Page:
SAN JOSE, Calif. - ARM Holdings plc and Intel Corp. are on a collision course in the systems space.
The winner? Intel, according to one analyst. Another analyst disagreed.
''So far, Intel is missing the wave in the ultramobile market and is not likely to gain traction in 2011,'' said Auguste Gus Richard, an analyst with Piper Jaffray, in a recent report. ''The issue for Intel is that software developers are increasingly focusing on ARM platforms. As this momentum grows and the number of applications grows it makes it more difficult for Intel to turn the market in its direction.''
There are other issues. ''We do not expect Intel's 32-nm Medfield platform for smartphones, expected in 1H:11, to gain significant share in 2011 and perhaps 2012. We understand Intel is dropping legacy x86 features in order to lower power consumption in future products, but it is not clear if this is Medfield or the next generation,'' he said. ''We think Intel may have to abandon its legacy x86 architecture or significantly improve its SoC design capability to be competitive. We think the train is leaving the station in the ultramobile era and so far Intel is not on board.''
Intel, however, is leading in some respects. ''We expect that the lead customers for ARM's new A15 core to tape-out around the end of Q1:11. We expect the ARM camp to be in production at 32-nm in 2012 as Intel is moving to 22-nm. Intel leads in manufacturing and ARM leads in mobile architecture,'' he said.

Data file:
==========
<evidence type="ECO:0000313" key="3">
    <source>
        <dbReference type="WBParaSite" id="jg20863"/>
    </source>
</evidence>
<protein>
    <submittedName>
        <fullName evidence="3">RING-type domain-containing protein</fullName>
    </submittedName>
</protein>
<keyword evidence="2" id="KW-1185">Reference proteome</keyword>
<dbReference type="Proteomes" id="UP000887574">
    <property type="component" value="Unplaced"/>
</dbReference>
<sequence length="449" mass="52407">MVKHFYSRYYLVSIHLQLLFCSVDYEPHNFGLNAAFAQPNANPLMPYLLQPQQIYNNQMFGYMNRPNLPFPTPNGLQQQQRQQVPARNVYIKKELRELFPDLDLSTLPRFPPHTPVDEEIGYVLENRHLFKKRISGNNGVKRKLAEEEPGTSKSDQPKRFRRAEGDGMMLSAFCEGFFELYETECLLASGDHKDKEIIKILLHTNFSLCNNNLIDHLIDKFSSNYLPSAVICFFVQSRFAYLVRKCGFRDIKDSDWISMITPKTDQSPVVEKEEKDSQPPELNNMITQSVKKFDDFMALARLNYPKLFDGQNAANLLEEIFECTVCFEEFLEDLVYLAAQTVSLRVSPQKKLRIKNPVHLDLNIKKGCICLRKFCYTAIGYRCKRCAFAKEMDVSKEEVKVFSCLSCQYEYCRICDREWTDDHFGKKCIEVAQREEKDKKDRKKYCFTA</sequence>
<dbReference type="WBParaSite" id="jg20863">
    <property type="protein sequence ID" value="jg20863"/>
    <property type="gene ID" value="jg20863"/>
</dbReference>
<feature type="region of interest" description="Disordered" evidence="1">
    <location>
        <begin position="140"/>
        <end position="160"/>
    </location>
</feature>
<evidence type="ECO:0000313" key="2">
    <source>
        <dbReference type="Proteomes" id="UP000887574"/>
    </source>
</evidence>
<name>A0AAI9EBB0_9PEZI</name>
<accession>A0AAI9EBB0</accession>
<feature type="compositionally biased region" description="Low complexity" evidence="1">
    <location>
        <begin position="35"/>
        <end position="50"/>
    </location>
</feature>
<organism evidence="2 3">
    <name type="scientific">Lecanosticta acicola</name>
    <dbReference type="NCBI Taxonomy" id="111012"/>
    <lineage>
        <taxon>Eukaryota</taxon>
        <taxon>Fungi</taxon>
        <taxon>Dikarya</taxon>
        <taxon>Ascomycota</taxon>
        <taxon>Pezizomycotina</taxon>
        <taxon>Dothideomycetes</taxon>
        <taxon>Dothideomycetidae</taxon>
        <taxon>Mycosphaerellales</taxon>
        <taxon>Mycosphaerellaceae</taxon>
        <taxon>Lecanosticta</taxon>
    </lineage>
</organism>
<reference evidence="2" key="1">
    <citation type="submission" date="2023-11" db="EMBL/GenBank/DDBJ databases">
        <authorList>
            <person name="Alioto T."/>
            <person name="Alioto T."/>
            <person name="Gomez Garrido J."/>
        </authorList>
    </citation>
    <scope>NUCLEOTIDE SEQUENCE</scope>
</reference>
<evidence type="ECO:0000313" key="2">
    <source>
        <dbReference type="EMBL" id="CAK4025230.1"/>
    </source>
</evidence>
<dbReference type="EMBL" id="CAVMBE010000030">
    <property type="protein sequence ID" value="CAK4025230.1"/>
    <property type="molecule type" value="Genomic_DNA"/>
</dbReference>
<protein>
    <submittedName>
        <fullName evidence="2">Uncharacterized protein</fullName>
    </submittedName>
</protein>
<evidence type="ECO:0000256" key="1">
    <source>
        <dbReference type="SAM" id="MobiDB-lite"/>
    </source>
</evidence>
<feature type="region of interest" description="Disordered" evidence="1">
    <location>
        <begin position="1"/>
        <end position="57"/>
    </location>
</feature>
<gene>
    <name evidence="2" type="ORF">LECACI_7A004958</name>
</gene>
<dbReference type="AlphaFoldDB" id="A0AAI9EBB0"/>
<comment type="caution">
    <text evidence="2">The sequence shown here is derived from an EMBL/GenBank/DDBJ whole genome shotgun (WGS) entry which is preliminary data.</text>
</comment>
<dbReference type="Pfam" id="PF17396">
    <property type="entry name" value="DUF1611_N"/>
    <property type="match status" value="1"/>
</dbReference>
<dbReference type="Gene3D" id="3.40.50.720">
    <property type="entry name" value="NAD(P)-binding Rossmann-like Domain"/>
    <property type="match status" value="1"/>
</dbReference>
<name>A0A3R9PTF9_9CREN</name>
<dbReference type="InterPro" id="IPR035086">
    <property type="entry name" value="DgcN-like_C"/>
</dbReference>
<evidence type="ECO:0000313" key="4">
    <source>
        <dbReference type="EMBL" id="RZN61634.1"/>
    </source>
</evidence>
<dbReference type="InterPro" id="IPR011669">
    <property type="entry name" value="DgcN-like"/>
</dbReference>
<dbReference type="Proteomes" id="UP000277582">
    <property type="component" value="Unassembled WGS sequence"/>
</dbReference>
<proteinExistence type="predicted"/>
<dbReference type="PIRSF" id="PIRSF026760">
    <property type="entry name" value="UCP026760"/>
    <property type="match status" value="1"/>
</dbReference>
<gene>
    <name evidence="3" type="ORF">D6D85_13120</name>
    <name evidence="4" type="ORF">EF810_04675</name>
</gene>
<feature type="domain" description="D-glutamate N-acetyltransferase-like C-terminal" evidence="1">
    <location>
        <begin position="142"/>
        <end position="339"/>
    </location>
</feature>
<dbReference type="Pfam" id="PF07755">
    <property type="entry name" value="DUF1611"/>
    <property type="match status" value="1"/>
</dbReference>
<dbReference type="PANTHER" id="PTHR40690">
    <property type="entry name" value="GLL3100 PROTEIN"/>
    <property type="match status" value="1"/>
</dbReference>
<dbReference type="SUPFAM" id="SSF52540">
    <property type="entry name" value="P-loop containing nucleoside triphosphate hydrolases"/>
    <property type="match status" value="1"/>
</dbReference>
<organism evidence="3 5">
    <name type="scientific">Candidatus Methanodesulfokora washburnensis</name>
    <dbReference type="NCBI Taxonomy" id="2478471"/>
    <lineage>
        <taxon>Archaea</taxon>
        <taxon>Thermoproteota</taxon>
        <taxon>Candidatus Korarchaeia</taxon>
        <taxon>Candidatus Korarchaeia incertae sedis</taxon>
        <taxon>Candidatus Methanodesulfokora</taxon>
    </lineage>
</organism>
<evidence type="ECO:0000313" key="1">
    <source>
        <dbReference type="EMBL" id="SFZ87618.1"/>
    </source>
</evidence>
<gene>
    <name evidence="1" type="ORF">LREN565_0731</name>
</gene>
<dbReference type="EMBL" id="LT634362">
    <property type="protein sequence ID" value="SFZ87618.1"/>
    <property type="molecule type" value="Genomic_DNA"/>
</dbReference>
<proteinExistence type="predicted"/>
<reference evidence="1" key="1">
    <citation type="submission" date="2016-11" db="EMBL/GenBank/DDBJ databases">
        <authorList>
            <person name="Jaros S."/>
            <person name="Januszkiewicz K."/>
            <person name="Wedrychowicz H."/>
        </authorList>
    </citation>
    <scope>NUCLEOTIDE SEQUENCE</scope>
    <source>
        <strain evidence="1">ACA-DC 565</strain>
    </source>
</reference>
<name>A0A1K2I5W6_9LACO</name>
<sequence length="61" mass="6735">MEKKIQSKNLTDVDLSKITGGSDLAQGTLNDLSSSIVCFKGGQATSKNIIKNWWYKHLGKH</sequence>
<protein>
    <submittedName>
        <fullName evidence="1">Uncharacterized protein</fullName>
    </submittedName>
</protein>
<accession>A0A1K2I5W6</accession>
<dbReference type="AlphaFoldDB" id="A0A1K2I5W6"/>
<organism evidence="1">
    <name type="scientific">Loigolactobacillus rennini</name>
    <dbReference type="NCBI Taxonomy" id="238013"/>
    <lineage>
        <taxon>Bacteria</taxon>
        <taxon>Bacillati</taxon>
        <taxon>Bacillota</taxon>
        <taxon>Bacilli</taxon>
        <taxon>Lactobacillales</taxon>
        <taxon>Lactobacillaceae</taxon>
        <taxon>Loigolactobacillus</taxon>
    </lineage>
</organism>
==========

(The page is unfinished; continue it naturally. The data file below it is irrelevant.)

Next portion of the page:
''While we believe over time Intel's process advantage could drive a performance advantage, we do not think this is likely to occur in 2011. Moorestown is facing tough market acceptance due to high power consumption. Moorestown is a two chip solution with the Atom processor (45-nm) on one chip and the I/O (65-nm) on the other,'' he said.
''We understand that the I/O consumes a lot of power and the combination is not likely to be successful in the mobile phone market. The Medfield mobile processor will integrate the I/O with the processor and will be implemented in 32-nm. This will likely significantly improve power consumption and performance. Medfield is
not expected until mid-2011, and we would not expect Medfield based products to enter the market until 2012,'' he said.
The other problem for Intel? The PC market is slowing. ''We expect PC unit growth to decline from 12 percent to 5 percent over the next several years as tablets gain momentum. However, we also expect PC prices to stabilize after 20 years of an 8 percent annual decline. The net is we expect PC and Intel's revenue to grow mid single digits unless the company can move beyond the PC market,'' he said.